John T. Scott, New Orleans Sculptor, Dies at 67
By Holland Cotter, THE NEW YORK TIMES
John T. Scott, a New Orleans sculptor whose vibrantly colored kinetic art filtered the spirit of the African diaspora through a modernist lens, died on Saturday in Houston. He was 67 and had fled his home city just before Hurricane Katrina hit two years ago.
His death was confirmed by Ron Bechet, an artist and professor at Xavier University in New Orleans, where Mr. Scott had taught for 40 years. Mr. Bechet added that Mr. Scott had been chronically ill with pulmonary fibrosis and was recovering from a double lung transplant.
John T. Scott was born on a farm in the Gentilly section of New Orleans and raised in the city’s Lower Ninth Ward. He said that his art training began at home, when he learned embroidery from his mother; his father was a chauffeur and restaurant cook. He attended Xavier, a Roman Catholic and historically black college, and then Michigan State University, where he studied with the painter Charles Pollock, Jackson Pollock’s brother. After completing his master of fine arts degree in 1965, he returned to Xavier to teach.
Mr. Scott’s earliest work drew on Christian religious imagery and classical mythology. But by the late 1960s, his sculpture and prints focused on African, African-American, Caribbean and Southern Creole cultures, reflecting their fusion in New Orleans itself. His assemblage style and welding technique were influenced by the playful but subtly structured dynamics of jazz as well as by dance. From the 1980s onward, with encouragement from the sculptor George Rickey, his half-abstract, boldly painted sculptures in metal and wood included kinetic components.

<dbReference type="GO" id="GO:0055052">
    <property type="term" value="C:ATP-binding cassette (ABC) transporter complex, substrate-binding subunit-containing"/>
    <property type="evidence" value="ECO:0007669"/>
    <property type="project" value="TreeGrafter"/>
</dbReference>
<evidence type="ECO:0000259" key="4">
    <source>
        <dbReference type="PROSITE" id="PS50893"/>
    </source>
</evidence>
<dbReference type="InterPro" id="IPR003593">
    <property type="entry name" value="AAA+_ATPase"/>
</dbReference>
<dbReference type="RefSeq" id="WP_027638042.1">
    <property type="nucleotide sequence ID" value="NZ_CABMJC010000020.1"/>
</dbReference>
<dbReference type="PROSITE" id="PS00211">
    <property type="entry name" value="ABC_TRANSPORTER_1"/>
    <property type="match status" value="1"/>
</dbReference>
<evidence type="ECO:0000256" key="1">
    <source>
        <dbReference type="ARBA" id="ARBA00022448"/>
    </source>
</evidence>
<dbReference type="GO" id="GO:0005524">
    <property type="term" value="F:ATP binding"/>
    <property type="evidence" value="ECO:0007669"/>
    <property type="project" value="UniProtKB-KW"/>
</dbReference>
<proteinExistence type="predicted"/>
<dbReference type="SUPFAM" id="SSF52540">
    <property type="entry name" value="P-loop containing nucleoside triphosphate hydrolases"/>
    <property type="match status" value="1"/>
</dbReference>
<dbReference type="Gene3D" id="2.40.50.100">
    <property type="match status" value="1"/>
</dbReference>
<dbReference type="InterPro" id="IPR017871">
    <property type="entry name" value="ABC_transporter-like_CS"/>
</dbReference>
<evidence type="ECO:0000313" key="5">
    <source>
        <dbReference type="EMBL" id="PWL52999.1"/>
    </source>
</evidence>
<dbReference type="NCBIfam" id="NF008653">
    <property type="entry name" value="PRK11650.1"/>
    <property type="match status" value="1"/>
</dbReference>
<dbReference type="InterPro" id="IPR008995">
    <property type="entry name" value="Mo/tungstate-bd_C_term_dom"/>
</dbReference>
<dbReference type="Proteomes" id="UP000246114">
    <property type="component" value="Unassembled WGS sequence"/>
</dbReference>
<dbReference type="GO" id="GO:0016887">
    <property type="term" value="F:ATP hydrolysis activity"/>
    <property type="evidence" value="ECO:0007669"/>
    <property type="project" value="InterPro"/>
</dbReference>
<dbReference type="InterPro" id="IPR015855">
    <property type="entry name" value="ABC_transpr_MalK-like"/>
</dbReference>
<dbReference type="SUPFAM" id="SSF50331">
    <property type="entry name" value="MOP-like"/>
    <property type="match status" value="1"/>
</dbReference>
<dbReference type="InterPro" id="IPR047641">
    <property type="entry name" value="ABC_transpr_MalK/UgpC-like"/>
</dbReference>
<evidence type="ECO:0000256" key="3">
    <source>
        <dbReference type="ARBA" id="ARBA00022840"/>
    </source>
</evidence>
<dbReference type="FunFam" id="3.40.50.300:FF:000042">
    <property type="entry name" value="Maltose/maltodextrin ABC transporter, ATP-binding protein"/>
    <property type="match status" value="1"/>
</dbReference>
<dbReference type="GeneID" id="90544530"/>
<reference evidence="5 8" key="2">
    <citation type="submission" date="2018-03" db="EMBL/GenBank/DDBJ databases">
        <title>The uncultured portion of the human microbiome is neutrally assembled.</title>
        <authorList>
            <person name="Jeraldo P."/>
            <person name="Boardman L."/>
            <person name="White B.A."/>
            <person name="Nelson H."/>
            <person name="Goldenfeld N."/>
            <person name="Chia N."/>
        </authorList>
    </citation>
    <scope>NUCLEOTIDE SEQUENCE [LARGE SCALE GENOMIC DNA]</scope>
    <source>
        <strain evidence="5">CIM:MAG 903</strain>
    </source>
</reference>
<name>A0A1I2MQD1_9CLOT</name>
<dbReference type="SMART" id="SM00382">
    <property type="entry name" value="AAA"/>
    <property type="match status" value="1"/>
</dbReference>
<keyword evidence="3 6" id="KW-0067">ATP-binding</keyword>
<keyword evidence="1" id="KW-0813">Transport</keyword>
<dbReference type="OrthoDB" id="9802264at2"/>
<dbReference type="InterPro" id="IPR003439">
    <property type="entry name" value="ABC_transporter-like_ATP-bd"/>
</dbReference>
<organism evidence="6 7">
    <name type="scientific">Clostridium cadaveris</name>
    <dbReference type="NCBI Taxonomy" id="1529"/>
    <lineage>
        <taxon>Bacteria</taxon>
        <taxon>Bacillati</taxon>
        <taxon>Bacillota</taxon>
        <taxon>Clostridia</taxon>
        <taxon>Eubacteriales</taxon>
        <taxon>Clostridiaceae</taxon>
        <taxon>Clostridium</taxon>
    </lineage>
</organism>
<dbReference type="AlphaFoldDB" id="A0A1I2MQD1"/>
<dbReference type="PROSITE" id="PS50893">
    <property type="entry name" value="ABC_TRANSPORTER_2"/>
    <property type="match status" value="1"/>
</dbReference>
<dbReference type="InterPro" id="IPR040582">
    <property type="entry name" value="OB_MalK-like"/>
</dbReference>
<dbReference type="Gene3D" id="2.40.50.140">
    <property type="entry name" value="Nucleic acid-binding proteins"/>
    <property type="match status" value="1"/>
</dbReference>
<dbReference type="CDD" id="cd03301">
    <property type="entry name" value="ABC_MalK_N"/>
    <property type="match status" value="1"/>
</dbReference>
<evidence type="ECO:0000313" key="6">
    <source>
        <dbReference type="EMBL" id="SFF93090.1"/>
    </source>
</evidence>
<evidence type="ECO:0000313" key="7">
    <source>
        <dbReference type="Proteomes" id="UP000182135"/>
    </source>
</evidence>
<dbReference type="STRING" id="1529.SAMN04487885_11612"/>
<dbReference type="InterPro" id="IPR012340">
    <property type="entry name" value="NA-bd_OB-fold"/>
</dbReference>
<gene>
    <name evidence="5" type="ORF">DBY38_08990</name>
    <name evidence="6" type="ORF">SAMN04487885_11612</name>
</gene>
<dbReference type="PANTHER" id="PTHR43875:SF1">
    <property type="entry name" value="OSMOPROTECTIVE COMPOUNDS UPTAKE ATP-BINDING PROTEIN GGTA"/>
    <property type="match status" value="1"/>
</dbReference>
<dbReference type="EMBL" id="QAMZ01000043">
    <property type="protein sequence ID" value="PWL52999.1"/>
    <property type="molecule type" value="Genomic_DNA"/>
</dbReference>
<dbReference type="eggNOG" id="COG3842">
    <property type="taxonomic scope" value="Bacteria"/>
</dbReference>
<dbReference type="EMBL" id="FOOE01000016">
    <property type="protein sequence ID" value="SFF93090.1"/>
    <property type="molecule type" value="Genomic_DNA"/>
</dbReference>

His “Diddlie Bow Series” (1983-84) was based on the attenuated shape of an African stringed instrument. His environmentally conceived “Circle Dance Series” (2001), inspired by African dances that were transformed into slaves’ courting rituals and that survive in New Orleans funeral processions, was described by the art historian Richard J. Powell as “a kind of stylized stageset/dreamworld.”
His work in the 1990s, particularly his prints, took an increasingly dark view of urban excess and violence.
In 1992, Mr. Scott was awarded a “genius” grant from the John D. and Catherine T. MacArthur Foundation, and he used the money to build a larger studio. He produced several monumental site-specific sculptures for the city, among them “Spiritgate” (1994) for the entrance court to the New Orleans Museum of Art. In 2005, the museum mounted a career retrospective, “Circle Dance: The Art of John T. Scott.” He was represented by the Arthur Roger Gallery in New Orleans and by Harris Brown Gallery in Boston.
After fleeing New Orleans, he stayed in Houston to await a bilateral lung transplant. He underwent surgery twice in April and remained in the hospital and a rehabilitation facility.
Both his home and studio in New Orleans suffered storm damage, and the studio was broken into three times. Much of his sculpture-making equipment was taken, as were metal sculptures, possibly to be broken and sold for scrap.
Mr. Scott is survived by his wife, Anna Rita Scott; a son, Ayo, of New Orleans; four daughters, Maria Scott-Osborne of Boston and Tyra Joseph, Lauren Kannady and Alanda Rhodes, all of Houston; and six granddaughters.
In June, having regained some energy, Mr. Scott spoke with Doug MacCash of The New Orleans Times-Picayune. Asked whether he intended to return to the city after recovering from surgery, he said: “That’s the only home I know. I want my bones to be buried there. I belong there. I need New Orleans more than New Orleans needs me.”